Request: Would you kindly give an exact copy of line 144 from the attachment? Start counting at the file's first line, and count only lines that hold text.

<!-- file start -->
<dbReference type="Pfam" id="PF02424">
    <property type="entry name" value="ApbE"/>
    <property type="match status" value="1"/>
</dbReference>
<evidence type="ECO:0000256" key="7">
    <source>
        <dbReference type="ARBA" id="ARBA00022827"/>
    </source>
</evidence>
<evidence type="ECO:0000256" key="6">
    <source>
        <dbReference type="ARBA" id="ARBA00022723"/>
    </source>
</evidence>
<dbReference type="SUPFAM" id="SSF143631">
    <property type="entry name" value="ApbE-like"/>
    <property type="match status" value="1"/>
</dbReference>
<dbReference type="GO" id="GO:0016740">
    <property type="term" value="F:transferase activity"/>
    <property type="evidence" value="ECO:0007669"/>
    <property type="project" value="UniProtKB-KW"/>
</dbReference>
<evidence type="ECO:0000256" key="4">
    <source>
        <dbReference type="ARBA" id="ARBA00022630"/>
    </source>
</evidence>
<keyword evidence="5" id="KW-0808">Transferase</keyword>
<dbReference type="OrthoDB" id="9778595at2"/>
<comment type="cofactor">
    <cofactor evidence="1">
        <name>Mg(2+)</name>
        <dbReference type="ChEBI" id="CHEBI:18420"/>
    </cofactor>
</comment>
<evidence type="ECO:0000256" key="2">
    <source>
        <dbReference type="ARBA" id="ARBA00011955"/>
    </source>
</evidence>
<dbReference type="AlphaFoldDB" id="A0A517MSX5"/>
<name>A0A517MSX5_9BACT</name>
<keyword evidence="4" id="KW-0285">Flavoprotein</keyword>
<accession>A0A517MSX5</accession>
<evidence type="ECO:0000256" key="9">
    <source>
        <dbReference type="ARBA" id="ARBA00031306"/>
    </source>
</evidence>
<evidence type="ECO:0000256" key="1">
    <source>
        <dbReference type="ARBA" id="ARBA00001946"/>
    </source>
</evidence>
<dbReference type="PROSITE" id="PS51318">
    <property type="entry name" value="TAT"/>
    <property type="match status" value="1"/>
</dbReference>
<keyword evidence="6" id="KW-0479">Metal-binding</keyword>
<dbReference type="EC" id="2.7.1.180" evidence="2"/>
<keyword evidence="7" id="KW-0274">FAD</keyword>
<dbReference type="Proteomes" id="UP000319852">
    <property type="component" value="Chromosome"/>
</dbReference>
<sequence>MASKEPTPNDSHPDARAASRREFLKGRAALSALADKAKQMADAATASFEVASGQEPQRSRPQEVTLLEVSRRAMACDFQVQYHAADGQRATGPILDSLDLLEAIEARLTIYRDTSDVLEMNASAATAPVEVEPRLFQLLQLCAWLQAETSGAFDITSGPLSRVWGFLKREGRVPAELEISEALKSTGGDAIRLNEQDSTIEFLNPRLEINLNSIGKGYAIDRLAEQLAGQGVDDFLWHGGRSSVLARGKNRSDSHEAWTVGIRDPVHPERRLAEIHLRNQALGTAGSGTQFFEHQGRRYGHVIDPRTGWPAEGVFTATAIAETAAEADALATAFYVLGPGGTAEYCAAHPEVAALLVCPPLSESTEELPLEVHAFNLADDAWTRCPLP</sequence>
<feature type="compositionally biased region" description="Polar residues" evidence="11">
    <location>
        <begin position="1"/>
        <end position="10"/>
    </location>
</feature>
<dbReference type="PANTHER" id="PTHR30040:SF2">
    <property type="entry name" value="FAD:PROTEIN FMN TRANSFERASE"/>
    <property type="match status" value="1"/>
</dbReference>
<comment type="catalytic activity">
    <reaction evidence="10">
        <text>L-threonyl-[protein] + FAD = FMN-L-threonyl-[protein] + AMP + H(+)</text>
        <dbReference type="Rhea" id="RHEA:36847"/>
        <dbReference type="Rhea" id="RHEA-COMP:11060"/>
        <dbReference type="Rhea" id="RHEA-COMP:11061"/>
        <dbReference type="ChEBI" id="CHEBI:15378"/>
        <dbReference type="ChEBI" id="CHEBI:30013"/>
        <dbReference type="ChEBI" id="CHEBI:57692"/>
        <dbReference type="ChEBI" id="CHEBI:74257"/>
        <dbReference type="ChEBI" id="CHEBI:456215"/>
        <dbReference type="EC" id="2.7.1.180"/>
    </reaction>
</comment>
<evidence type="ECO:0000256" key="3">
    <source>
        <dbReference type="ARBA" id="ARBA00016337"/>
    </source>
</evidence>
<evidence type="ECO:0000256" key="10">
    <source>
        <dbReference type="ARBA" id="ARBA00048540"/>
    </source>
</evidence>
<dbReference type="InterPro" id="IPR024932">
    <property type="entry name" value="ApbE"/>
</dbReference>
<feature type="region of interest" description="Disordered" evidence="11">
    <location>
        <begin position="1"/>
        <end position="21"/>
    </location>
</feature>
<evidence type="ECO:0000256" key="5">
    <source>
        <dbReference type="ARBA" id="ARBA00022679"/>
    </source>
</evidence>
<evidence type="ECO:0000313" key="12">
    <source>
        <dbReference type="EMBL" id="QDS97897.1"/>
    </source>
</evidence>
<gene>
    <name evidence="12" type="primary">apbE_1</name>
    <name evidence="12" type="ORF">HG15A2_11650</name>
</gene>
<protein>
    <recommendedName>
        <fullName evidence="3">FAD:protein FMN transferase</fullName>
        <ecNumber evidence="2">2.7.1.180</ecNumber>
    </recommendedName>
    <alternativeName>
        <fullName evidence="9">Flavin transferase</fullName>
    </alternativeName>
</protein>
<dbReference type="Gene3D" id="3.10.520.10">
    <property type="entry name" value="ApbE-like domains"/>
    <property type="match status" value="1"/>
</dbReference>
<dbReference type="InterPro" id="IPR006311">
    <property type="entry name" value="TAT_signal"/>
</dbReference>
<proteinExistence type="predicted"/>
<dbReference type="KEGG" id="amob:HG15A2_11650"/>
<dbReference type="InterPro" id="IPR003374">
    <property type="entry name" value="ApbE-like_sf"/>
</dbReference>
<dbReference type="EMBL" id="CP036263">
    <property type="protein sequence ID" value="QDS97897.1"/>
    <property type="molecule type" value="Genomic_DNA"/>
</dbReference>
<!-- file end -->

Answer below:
</dbReference>